WASHINGTON (Reuters) - The United States expects to raise more than $2 billion this week for war-torn Iraq during a pledging conference in Washington, a senior State Department official said on Monday.
“We’re hoping to raise in excess of $2 billion in what has been a roughly six-and-a-half-week pledging effort,” the official told reporters ahead of the main pledge session for donor countries on Wednesday.
The Iraq donor meeting of 24 countries is being co-hosted by the United States, Canada, Germany, Japan, Kuwait and the Netherlands.
A broader meeting on a U.S.-led campaign to fight Islamic State militants will be held on Thursday.
The conference is seeking to raise fresh funds to help Iraqi communities get back on their feet once their towns have been recaptured from Islamic State, as well as assist with the clearing of unexploded munitions preventing people from returning home, the official said.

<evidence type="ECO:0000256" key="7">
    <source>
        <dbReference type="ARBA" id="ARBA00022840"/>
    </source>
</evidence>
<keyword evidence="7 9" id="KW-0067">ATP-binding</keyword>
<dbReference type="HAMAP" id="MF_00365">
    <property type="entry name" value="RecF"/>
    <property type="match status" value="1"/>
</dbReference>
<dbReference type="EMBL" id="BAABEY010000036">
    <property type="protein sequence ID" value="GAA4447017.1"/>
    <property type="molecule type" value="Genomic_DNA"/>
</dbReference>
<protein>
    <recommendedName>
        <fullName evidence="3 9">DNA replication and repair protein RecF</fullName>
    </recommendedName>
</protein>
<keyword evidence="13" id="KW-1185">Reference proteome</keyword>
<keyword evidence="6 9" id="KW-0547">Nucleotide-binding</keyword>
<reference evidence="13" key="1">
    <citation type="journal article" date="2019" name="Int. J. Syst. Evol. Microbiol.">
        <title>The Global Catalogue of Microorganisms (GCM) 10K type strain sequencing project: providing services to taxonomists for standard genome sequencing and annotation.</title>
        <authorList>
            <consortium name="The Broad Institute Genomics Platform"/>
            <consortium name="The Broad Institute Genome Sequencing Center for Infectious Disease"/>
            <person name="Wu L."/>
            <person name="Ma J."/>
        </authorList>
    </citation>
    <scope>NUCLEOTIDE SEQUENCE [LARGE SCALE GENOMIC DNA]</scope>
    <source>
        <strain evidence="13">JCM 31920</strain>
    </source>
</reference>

The funds will mainly help deal with Iraq’s humanitarian crisis, where more than 3.3 million people have been displaced by conflict, the official added.
The United Nations has estimated that Iraq needs a total of $4.5 billion in humanitarian assistance. That is far more than the $778 million that is currently set by the U.N.-led humanitarian response plan for Iraq, according to U.S. and other officials.
Separately, the United Nations said in Geneva on Monday it needed $284 million in aid to prepare for humanitarian needs from an expected Iraqi assault on the Islamic State stronghold of Mosul. An estimated $1.8 billion would be needed to deal with the aftermath, it added.
Iraqi Prime Minister Haider al-Abadi has pledged to retake Mosul, Islamic State’s de facto Iraqi capital, by the end of the year.
Reporting by Warren Strobel and Lesley Wroughton; editing by James Dalgleish, G Crosse